If you liked Into Thin Air or Touching the Void, or even if you didn't, you'll enjoy Minus 148*. It chronicles the journey of the first winter descent of Denali, and the harrowing efforts to get off the mountain alive. Davidson writes for the layperson (meaning nothing too technical) and the story of resilience and tenacity is one for the ages.
I love Tina Fay. I loved Mean Girls and own every episode of 30 Rock. I think she's incredibly talented and I enjoyed the story of her life. It's nothing overly personal or groundbreaking, but when you're a fan-girl sometimes you have to indulge.
Speaking of fan-girl, I'm a total fangirl for Brendan Leonard. I discovered his blog shortly after he started writing it in 2012, and his writing style and commitment-to-weekly-publishing has really inspired my own blog. He's written funny, adventure-based irreverend blogs like Dude, it's okay to hug your bro and Obsessive Campfire Adjustment Syndrome and has evolved to write more introspective blogs on big picture issues like How Gratitude Makes You Happier and the importance of Loving what you do, even if you don't do what you love. On his blog he writes, "I think we all need to spend more time doing things we love, going to places that make us feel small, remembering to laugh at ourselves, and getting a little cold, tired, and scared every once in awhile." His book Sixty Meters is really, really great, and tells his personal story of a life changed by addiction and climbing.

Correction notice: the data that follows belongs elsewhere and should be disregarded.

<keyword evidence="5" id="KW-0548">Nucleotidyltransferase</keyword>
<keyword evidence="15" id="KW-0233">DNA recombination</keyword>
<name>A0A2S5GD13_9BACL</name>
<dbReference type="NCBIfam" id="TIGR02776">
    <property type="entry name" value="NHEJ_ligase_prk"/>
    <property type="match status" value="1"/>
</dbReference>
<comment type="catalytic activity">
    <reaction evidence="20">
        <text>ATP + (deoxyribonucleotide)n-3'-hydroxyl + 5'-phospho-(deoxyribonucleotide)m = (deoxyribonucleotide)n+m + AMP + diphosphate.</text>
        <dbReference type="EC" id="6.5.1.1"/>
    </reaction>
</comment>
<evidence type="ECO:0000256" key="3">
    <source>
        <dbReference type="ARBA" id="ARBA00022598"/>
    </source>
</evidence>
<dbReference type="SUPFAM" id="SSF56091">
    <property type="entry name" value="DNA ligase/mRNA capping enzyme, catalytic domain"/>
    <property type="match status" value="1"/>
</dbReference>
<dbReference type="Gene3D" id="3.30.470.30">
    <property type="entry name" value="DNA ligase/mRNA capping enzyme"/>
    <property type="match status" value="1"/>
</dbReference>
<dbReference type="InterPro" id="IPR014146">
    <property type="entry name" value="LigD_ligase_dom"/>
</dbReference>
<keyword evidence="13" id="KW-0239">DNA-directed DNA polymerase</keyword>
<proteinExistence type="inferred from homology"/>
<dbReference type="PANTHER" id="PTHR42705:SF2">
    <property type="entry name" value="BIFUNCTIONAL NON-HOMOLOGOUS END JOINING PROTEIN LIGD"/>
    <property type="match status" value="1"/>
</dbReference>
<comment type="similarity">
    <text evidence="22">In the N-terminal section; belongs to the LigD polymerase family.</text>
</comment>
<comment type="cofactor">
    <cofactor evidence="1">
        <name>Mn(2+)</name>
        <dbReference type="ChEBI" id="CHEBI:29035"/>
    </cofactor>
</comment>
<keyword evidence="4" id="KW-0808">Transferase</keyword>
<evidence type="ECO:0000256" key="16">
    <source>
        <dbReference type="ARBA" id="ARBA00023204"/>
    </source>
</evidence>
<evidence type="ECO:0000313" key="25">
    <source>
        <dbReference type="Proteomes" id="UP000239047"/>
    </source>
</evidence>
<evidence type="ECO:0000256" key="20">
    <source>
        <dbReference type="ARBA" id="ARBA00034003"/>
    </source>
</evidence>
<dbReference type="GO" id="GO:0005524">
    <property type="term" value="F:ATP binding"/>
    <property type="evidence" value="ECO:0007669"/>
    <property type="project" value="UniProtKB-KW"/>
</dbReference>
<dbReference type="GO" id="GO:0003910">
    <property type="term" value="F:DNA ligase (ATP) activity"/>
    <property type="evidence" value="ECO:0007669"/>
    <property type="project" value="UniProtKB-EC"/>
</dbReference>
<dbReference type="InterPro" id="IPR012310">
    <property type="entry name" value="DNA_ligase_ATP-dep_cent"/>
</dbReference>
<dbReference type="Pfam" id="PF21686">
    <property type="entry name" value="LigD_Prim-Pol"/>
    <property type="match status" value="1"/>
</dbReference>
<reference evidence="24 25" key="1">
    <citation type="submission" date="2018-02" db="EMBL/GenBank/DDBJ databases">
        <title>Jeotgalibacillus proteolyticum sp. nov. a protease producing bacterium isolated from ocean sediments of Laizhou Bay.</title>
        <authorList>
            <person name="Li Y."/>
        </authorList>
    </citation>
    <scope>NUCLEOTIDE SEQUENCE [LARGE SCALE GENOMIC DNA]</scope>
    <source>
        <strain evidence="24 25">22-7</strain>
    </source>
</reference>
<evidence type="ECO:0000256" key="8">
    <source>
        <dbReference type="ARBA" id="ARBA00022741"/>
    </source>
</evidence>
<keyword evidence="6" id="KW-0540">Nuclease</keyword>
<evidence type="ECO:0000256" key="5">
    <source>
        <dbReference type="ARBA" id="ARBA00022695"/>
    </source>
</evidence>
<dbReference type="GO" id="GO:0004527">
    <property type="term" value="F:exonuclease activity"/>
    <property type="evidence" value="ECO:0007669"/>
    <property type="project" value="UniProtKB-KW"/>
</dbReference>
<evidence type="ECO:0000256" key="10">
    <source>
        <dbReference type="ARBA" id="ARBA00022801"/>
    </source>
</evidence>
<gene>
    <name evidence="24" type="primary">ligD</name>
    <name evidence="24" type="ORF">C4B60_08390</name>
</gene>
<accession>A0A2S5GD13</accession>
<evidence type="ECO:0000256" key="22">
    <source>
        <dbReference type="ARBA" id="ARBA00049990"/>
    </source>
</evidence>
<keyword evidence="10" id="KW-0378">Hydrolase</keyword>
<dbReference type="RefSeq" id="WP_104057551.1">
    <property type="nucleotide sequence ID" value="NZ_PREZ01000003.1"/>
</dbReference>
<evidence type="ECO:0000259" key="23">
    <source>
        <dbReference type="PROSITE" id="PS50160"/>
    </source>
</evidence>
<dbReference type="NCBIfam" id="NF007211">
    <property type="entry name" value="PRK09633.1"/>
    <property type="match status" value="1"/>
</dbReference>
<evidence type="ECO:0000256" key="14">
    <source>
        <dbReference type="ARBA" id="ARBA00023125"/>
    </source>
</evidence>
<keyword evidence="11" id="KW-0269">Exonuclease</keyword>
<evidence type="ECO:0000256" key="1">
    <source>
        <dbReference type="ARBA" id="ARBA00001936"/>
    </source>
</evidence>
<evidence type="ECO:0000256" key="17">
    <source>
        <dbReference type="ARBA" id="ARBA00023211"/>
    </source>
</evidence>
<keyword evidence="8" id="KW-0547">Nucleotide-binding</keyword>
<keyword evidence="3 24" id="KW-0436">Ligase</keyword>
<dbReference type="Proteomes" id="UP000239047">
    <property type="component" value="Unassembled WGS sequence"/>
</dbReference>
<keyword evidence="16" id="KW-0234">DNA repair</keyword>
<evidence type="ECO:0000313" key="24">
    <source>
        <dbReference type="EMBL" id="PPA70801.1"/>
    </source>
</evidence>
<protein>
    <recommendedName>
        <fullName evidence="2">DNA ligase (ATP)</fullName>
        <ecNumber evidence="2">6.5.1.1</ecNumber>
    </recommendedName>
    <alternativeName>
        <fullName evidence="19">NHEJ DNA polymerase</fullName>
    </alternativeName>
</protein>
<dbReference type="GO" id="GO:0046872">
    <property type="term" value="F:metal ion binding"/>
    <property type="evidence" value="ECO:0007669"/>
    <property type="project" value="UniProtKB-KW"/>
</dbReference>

Johnathan Livingston Seagull
Runner Up: The Prophet
Both of these books are short, and both were given to me by people who knew I needed to read the book at that time in my life. You can read each book in just a few hours, but the lessons you gain from them can be studied and applied for a lifetime.